How to Tell If You’re Eligible for Student Loan Forgiveness
This week, the White House announced a sweeping plan to forgive the student loan debt of millions of Americans. The initiative will cancel up to $10,000 in debt for some borrowers and $20,000 for others. Here’s how to see if you’re eligible for loan forgiveness, how you can get your hands on the money, and a look at how the program will effect student loans in the future.
Who is eligible for student loan relief?
If you are an individual loan borrower who makes up to $125,000 a year or a married couple or head-of-household who makes up to $250,000 a year, you may be eligible for up to $10,000 of federal student loan forgiveness. If you were the recipient of a Pell Grant while an undergraduate, and your income is under the guidelines above, you will be eligible to receive $20,000 in loan forgiveness. (Here’s how to find out if you were a Pell Grant recipient.) If you are currently a student, and claimed as a dependent by your parents, the loan forgiveness is based on your parents’ income.
Where do I sign up for loan forgiveness?
Nearly 8 million borrowers are expected to receive automatic debt forgiveness because the Department of Education already has their income information. Everyone else is going to have to jump through a hoop or two.
As of now, the Department of Education hasn’t revealed the details of the application process, but the White House promises the DOP will “work quickly and efficiently” to set it up. They say the application will be available before the current student loan repayment pause expires at the end of the year. You can sign up at the Department of Education’s website to be among the first to know.
What about the rest of my loans?
Immediate debt repayment is the attention-grabbing part of Biden’s plan, but what’s being done for people who hold more than 10k or 20k in student loan debt and future-borrowers may prove the most impactful. Here’s what student loan payment may look like in the future.
Lower monthly payments: Biden’s plan cuts the maximum loan payment amount from its current 10% of salary to 5%, and eliminates all loan payments for borrowers making less than 225% of the federal minimum wage—that’s about $15 an hour.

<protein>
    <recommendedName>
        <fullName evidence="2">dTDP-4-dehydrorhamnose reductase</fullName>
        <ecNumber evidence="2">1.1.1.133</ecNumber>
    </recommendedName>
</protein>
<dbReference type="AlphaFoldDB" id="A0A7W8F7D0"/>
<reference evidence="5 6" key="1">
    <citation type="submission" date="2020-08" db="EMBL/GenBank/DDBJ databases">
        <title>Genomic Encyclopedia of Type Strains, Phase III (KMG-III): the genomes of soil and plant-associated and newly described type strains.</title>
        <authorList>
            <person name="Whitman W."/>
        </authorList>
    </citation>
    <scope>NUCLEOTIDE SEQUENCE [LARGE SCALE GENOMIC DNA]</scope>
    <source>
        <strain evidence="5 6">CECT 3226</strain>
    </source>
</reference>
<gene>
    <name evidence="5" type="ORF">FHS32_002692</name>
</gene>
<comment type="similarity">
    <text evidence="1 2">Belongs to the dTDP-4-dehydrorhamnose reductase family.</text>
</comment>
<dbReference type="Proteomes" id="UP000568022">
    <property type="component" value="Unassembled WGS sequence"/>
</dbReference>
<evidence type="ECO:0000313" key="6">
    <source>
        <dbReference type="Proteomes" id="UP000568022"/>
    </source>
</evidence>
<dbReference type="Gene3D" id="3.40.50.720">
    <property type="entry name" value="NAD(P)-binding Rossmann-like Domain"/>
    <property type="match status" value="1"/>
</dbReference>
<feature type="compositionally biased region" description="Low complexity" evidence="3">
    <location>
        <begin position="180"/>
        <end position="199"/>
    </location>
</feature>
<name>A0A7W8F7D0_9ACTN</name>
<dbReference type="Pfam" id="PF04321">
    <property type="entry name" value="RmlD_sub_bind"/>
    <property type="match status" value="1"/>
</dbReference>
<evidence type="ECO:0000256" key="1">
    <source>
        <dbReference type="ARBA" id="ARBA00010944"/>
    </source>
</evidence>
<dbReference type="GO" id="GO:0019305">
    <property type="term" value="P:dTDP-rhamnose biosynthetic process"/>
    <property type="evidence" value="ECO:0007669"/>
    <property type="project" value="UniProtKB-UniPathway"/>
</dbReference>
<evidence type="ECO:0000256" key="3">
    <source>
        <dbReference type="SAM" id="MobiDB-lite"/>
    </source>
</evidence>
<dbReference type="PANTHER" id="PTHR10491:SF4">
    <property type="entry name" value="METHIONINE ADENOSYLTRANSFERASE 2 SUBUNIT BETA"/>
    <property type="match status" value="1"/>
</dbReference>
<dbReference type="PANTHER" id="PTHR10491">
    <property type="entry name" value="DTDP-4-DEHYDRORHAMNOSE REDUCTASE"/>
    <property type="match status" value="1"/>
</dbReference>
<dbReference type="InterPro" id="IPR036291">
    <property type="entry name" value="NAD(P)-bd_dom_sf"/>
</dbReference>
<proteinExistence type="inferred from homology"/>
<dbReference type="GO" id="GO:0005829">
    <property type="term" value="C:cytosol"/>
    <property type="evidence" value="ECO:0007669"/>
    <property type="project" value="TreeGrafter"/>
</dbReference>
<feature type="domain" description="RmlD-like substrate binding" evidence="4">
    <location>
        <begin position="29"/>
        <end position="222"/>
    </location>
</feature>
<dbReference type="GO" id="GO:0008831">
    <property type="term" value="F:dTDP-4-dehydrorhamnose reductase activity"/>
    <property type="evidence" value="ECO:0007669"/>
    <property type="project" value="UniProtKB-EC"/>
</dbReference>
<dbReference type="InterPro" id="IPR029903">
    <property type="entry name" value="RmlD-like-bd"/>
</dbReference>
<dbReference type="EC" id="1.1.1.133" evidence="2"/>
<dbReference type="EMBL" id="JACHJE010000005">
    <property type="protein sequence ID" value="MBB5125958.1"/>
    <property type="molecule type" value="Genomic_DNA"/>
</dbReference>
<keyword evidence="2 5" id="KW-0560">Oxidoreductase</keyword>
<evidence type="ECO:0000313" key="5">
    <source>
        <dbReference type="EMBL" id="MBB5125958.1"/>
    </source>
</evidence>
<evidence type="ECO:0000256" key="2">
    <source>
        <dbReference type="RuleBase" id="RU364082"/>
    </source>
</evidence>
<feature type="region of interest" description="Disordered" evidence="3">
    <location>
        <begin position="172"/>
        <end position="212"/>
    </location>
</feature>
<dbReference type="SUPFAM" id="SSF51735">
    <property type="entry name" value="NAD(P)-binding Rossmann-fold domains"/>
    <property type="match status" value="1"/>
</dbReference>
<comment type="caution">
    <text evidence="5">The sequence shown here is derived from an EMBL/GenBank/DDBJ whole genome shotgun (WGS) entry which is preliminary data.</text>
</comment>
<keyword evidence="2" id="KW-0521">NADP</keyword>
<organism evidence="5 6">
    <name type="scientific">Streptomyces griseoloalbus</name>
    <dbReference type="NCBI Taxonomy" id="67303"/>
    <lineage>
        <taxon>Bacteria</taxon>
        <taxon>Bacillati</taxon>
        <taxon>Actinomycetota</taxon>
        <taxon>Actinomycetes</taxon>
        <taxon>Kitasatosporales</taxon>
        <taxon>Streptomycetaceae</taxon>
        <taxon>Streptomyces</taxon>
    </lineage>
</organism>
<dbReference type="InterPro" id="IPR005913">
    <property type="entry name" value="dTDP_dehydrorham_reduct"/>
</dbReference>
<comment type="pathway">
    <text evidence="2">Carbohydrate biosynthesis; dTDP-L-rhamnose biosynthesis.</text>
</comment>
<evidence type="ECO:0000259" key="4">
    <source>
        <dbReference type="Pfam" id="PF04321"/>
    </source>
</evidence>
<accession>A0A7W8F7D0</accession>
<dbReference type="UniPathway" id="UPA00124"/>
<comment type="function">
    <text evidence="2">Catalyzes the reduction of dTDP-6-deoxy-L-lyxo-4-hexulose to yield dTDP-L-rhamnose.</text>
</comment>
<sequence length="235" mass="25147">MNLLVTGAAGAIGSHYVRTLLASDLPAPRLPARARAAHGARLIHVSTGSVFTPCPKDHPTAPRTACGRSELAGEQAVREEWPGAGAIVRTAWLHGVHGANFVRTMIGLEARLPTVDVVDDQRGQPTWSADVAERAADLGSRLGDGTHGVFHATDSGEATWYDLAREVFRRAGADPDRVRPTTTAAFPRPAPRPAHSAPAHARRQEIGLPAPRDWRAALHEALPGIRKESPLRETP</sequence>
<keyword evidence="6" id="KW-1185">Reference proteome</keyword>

Loan forgiveness: Borrowers carrying less than $12,000 in debt can have their loan balances canceled after making regular payments for 10 years.
Unpaid loan interest covered: With the new plan, your loan balance will not go up if your monthly payment is less than your interest payment, eliminating the treadmill of making payments only to have the amount you owe rise.
Along with shifting some of the burden of paying for college away from low and medium-income individuals, the plan also calls for more accountability for educational institutions, including “publishing an annual watch list of the programs with the worst debt levels in the country” and “requesting institutional improvement plans from the worst actors that outline how the colleges with the most concerning debt outcomes intend to bring down debt levels.”
But is this actually going to happen? (And should we thank George W. Bush if it does?)
A presidential proclamation of an expansive plan without a bill passed by congress is far from a certainty. Although it’s not as flimsy as an executive order, the basis for Biden making these changes isn’t necessarily rock-solid either. The Biden administration is claiming authority under 2003’s HERO (“Higher Education Relief Opportunities”) Act, a Bush-era law that allows the Secretary of Education to “modify Federal student financial assistance program requirements to help students and their families or academic institutions affected by a war, other military operation, or national emergency.”
In the opinion of both the Biden administration and the Office of Legal Counsel, COVID-19 counts as the emergency, but this is unlikely to be an opinion shared by everyone. If a legal challenge is mounted to loan forgiveness—and I’ll bet it will be—the federal courts will determine the scope of the administration’s power, and which parts (if any) of the plan are ultimately legal.